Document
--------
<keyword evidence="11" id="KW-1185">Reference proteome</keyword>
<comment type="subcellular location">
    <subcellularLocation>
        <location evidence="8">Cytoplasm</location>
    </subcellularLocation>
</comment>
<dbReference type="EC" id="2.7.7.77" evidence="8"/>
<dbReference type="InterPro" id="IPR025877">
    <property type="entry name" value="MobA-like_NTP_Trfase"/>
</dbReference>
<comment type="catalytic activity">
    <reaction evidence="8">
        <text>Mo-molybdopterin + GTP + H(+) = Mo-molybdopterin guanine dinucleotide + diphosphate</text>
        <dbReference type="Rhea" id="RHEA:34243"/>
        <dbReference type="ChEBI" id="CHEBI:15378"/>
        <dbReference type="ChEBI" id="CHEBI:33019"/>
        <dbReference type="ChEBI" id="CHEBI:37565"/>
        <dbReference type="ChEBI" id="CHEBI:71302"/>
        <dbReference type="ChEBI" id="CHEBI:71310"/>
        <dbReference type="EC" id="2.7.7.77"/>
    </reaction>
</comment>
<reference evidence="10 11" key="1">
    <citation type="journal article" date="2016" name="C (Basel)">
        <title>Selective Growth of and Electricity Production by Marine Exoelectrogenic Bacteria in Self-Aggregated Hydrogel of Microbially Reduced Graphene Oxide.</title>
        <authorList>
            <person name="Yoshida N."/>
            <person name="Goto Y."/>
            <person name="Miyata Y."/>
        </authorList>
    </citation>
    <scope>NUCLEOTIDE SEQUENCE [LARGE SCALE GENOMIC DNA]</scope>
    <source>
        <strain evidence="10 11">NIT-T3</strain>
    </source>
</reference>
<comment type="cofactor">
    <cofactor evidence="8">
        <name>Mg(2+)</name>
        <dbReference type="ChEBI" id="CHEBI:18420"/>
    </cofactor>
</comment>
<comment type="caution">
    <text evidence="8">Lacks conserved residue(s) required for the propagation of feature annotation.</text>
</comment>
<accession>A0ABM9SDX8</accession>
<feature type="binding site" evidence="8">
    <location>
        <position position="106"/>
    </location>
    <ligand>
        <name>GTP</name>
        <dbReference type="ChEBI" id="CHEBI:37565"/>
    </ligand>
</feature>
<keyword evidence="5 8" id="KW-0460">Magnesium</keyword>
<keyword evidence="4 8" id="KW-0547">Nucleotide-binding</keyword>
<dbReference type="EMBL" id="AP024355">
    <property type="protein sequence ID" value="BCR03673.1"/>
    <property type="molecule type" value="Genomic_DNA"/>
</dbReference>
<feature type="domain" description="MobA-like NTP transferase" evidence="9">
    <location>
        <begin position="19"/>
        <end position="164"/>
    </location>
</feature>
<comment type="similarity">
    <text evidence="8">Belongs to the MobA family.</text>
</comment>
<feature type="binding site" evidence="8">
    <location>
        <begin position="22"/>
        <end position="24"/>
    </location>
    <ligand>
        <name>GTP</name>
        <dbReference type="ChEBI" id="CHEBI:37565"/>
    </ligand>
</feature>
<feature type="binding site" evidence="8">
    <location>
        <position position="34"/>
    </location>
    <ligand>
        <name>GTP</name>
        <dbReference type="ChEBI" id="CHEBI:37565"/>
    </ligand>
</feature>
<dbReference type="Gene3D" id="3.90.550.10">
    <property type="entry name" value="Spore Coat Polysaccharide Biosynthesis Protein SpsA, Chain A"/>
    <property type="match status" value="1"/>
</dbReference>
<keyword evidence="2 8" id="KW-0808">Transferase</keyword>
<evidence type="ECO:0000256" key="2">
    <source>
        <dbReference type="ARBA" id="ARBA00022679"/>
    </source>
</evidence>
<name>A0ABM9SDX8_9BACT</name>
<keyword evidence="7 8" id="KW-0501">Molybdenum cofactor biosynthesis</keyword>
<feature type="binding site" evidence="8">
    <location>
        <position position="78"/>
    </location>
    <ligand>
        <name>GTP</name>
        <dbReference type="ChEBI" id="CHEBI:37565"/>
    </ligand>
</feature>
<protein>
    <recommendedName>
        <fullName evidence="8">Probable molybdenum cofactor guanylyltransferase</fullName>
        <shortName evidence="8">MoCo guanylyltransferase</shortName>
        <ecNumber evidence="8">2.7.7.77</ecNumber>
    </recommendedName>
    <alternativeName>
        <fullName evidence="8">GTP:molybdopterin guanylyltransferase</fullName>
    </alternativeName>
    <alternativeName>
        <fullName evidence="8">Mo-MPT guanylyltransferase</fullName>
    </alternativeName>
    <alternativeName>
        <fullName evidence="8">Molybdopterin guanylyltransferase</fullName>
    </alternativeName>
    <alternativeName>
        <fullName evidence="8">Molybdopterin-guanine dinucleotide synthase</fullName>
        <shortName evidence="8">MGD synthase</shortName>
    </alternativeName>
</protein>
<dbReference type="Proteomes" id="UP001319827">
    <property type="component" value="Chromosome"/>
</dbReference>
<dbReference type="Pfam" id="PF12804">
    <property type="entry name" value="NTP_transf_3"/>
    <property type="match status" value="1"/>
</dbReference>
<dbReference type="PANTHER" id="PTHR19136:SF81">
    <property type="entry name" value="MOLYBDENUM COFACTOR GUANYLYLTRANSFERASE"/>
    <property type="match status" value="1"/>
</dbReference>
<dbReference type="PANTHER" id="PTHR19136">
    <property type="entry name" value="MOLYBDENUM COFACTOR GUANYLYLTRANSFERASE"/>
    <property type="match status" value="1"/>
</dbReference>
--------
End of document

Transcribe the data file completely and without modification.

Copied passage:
<keyword evidence="11" id="KW-1185">Reference proteome</keyword>
<comment type="subcellular location">
    <subcellularLocation>
        <location evidence="8">Cytoplasm</location>
    </subcellularLocation>
</comment>
<dbReference type="EC" id="2.7.7.77" evidence="8"/>
<dbReference type="InterPro" id="IPR025877">
    <property type="entry name" value="MobA-like_NTP_Trfase"/>
</dbReference>
<comment type="catalytic activity">
    <reaction evidence="8">
        <text>Mo-molybdopterin + GTP + H(+) = Mo-molybdopterin guanine dinucleotide + diphosphate</text>
        <dbReference type="Rhea" id="RHEA:34243"/>
        <dbReference type="ChEBI" id="CHEBI:15378"/>
        <dbReference type="ChEBI" id="CHEBI:33019"/>
        <dbReference type="ChEBI" id="CHEBI:37565"/>
        <dbReference type="ChEBI" id="CHEBI:71302"/>
        <dbReference type="ChEBI" id="CHEBI:71310"/>
        <dbReference type="EC" id="2.7.7.77"/>
    </reaction>
</comment>
<reference evidence="10 11" key="1">
    <citation type="journal article" date="2016" name="C (Basel)">
        <title>Selective Growth of and Electricity Production by Marine Exoelectrogenic Bacteria in Self-Aggregated Hydrogel of Microbially Reduced Graphene Oxide.</title>
        <authorList>
            <person name="Yoshida N."/>
            <person name="Goto Y."/>
            <person name="Miyata Y."/>
        </authorList>
    </citation>
    <scope>NUCLEOTIDE SEQUENCE [LARGE SCALE GENOMIC DNA]</scope>
    <source>
        <strain evidence="10 11">NIT-T3</strain>
    </source>
</reference>
<comment type="cofactor">
    <cofactor evidence="8">
        <name>Mg(2+)</name>
        <dbReference type="ChEBI" id="CHEBI:18420"/>
    </cofactor>
</comment>
<comment type="caution">
    <text evidence="8">Lacks conserved residue(s) required for the propagation of feature annotation.</text>
</comment>
<accession>A0ABM9SDX8</accession>
<feature type="binding site" evidence="8">
    <location>
        <position position="106"/>
    </location>
    <ligand>
        <name>GTP</name>
        <dbReference type="ChEBI" id="CHEBI:37565"/>
    </ligand>
</feature>
<keyword evidence="5 8" id="KW-0460">Magnesium</keyword>
<keyword evidence="4 8" id="KW-0547">Nucleotide-binding</keyword>
<dbReference type="EMBL" id="AP024355">
    <property type="protein sequence ID" value="BCR03673.1"/>
    <property type="molecule type" value="Genomic_DNA"/>
</dbReference>
<feature type="domain" description="MobA-like NTP transferase" evidence="9">
    <location>
        <begin position="19"/>
        <end position="164"/>
    </location>
</feature>
<comment type="similarity">
    <text evidence="8">Belongs to the MobA family.</text>
</comment>
<feature type="binding site" evidence="8">
    <location>
        <begin position="22"/>
        <end position="24"/>
    </location>
    <ligand>
        <name>GTP</name>
        <dbReference type="ChEBI" id="CHEBI:37565"/>
    </ligand>
</feature>
<feature type="binding site" evidence="8">
    <location>
        <position position="34"/>
    </location>
    <ligand>
        <name>GTP</name>
        <dbReference type="ChEBI" id="CHEBI:37565"/>
    </ligand>
</feature>
<dbReference type="Gene3D" id="3.90.550.10">
    <property type="entry name" value="Spore Coat Polysaccharide Biosynthesis Protein SpsA, Chain A"/>
    <property type="match status" value="1"/>
</dbReference>
<keyword evidence="2 8" id="KW-0808">Transferase</keyword>
<evidence type="ECO:0000256" key="2">
    <source>
        <dbReference type="ARBA" id="ARBA00022679"/>
    </source>
</evidence>
<name>A0ABM9SDX8_9BACT</name>
<keyword evidence="7 8" id="KW-0501">Molybdenum cofactor biosynthesis</keyword>
<feature type="binding site" evidence="8">
    <location>
        <position position="78"/>
    </location>
    <ligand>
        <name>GTP</name>
        <dbReference type="ChEBI" id="CHEBI:37565"/>
    </ligand>
</feature>
<protein>
    <recommendedName>
        <fullName evidence="8">Probable molybdenum cofactor guanylyltransferase</fullName>
        <shortName evidence="8">MoCo guanylyltransferase</shortName>
        <ecNumber evidence="8">2.7.7.77</ecNumber>
    </recommendedName>
    <alternativeName>
        <fullName evidence="8">GTP:molybdopterin guanylyltransferase</fullName>
    </alternativeName>
    <alternativeName>
        <fullName evidence="8">Mo-MPT guanylyltransferase</fullName>
    </alternativeName>
    <alternativeName>
        <fullName evidence="8">Molybdopterin guanylyltransferase</fullName>
    </alternativeName>
    <alternativeName>
        <fullName evidence="8">Molybdopterin-guanine dinucleotide synthase</fullName>
        <shortName evidence="8">MGD synthase</shortName>
    </alternativeName>
</protein>
<dbReference type="Proteomes" id="UP001319827">
    <property type="component" value="Chromosome"/>
</dbReference>
<dbReference type="Pfam" id="PF12804">
    <property type="entry name" value="NTP_transf_3"/>
    <property type="match status" value="1"/>
</dbReference>
<dbReference type="PANTHER" id="PTHR19136:SF81">
    <property type="entry name" value="MOLYBDENUM COFACTOR GUANYLYLTRANSFERASE"/>
    <property type="match status" value="1"/>
</dbReference>
<dbReference type="PANTHER" id="PTHR19136">
    <property type="entry name" value="MOLYBDENUM COFACTOR GUANYLYLTRANSFERASE"/>
    <property type="match status" value="1"/>
</dbReference>